Given the lucrative salt market, the government charged the Ufficio del Sal, the judiciary responsible for collecting taxes on salt, with the financial burden of building the first hospital of the Venetians and the island of Santa Maria di Nazareth was chosen, which at the time it housed the convent of the Eremitani, as a physical place to erect it. The term Lazaret, then used throughout the West, seems to be the result of the popularization of the term Nazaretum. On January 1, 1424, the sanatorium was officially made operational and, since it was not easy to find personnel during the peaks of morbidity, religious were often used driven by piety and compassion, accepting to assist the sick.

This solution also made it possible to employ unpaid personnel, which is no small feat, especially in the most critical moments. In 1429, 80 rooms were set up for the hospitalization of the plague victims and, after only 60 years, an inventory of Nazareto robes drawn up in 1484 shows that the number of beds registered were 209. For reasons of space, initially, sick Venetians were mainly housed who had no domicile, to prevent them from wandering dangerously around the city, but when the endowments allowed it, the Lazaretto received plague victims of all social conditions, with or without domicile.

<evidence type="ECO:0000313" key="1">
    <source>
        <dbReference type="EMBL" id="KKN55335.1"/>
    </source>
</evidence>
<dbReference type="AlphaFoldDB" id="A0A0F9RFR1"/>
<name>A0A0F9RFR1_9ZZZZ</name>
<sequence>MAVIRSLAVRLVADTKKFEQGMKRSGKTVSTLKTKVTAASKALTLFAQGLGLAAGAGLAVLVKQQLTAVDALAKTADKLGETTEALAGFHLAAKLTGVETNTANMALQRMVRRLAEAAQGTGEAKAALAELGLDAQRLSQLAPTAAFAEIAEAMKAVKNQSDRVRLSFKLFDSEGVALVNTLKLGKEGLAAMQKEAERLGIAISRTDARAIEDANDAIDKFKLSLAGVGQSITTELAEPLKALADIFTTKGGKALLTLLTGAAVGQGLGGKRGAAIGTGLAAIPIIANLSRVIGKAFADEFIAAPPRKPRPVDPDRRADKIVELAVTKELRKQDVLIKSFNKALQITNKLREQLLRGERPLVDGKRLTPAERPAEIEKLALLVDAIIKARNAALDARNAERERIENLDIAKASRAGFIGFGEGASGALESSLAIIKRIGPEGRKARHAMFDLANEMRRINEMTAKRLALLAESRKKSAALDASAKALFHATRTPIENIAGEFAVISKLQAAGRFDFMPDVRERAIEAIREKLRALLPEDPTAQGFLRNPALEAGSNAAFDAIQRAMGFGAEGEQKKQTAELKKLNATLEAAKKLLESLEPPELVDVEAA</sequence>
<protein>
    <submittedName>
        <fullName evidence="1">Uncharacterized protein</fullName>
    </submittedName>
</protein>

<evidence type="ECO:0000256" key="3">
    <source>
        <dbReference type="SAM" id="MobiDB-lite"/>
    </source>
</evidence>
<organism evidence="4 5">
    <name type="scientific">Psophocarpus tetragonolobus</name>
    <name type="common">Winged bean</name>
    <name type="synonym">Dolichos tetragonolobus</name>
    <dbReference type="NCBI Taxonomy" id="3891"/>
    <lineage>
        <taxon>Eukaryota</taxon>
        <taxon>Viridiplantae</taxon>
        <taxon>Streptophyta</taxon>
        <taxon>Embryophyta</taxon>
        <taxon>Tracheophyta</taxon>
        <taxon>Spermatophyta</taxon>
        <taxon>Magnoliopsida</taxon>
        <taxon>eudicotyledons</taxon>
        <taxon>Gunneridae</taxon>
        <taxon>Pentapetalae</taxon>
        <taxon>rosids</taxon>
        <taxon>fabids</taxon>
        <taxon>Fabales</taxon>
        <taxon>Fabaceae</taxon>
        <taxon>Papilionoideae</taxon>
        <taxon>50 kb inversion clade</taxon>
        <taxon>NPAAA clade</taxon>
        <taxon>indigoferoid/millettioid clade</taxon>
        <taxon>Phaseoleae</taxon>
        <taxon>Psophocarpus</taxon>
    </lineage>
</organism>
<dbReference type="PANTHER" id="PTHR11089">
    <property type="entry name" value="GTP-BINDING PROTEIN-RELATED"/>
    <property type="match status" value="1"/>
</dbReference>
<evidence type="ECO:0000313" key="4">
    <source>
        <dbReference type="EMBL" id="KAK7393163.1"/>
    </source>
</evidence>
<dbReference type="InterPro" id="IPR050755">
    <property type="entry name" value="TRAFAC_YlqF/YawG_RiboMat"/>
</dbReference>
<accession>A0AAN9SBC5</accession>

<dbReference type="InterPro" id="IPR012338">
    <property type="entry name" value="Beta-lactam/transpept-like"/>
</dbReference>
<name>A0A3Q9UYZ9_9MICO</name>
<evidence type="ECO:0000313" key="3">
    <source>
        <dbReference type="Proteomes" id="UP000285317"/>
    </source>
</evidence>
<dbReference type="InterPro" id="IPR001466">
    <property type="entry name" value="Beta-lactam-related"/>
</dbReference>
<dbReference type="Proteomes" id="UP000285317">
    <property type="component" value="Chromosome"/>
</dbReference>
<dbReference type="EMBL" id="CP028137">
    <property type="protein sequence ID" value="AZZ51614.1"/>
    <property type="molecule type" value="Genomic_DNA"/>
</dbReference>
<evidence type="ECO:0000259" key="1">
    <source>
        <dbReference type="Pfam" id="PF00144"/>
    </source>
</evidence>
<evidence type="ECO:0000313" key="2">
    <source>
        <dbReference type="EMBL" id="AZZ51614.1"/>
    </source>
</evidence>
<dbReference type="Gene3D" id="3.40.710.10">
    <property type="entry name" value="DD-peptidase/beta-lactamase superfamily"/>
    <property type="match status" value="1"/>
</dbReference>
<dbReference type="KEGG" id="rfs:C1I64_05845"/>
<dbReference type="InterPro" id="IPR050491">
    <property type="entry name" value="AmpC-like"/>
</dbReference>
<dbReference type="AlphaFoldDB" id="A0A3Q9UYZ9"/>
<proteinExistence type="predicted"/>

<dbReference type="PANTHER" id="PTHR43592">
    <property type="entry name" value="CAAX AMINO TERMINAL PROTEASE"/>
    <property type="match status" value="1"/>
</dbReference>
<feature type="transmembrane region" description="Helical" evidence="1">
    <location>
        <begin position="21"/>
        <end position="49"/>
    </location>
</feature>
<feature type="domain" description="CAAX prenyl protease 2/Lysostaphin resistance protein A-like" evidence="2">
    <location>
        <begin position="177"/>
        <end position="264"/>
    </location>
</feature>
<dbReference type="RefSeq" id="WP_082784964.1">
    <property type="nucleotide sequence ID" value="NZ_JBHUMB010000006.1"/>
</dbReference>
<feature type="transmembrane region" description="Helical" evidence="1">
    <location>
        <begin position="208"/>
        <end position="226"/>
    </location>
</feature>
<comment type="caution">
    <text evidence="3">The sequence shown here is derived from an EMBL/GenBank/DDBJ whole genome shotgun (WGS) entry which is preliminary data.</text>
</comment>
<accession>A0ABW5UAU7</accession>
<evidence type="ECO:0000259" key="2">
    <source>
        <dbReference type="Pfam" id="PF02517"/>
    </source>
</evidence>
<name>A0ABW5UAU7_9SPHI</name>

Authorization to leave the city (pardon), in the period of the plague (Wellcome Library, London)

In 1468, to further strengthen the prevention of the plague, it was decided to establish a second hospital using the spaces of the Vigna Murata island, located in front of Sant'Erasmo, which was renamed Lazzaretto Novo to distinguish it from the first. The construction of this health work was welcomed by the population with greater satisfaction than the Old One as this new hospital gave more hope to those who entered it to be able to return to the community of the healthy and survivors. On the island, as well as finding "refuge" for those who had come into contact with the sick but had no symptoms, ships also arrived from the Mediterranean and suspected of being carriers of the epidemic. The latter were quarantined on the island and an adequate sanitary system allowed the sanitation of the goods and the boats themselves through the use of aromatic herbs while the crew were housed in particular cells (rooms).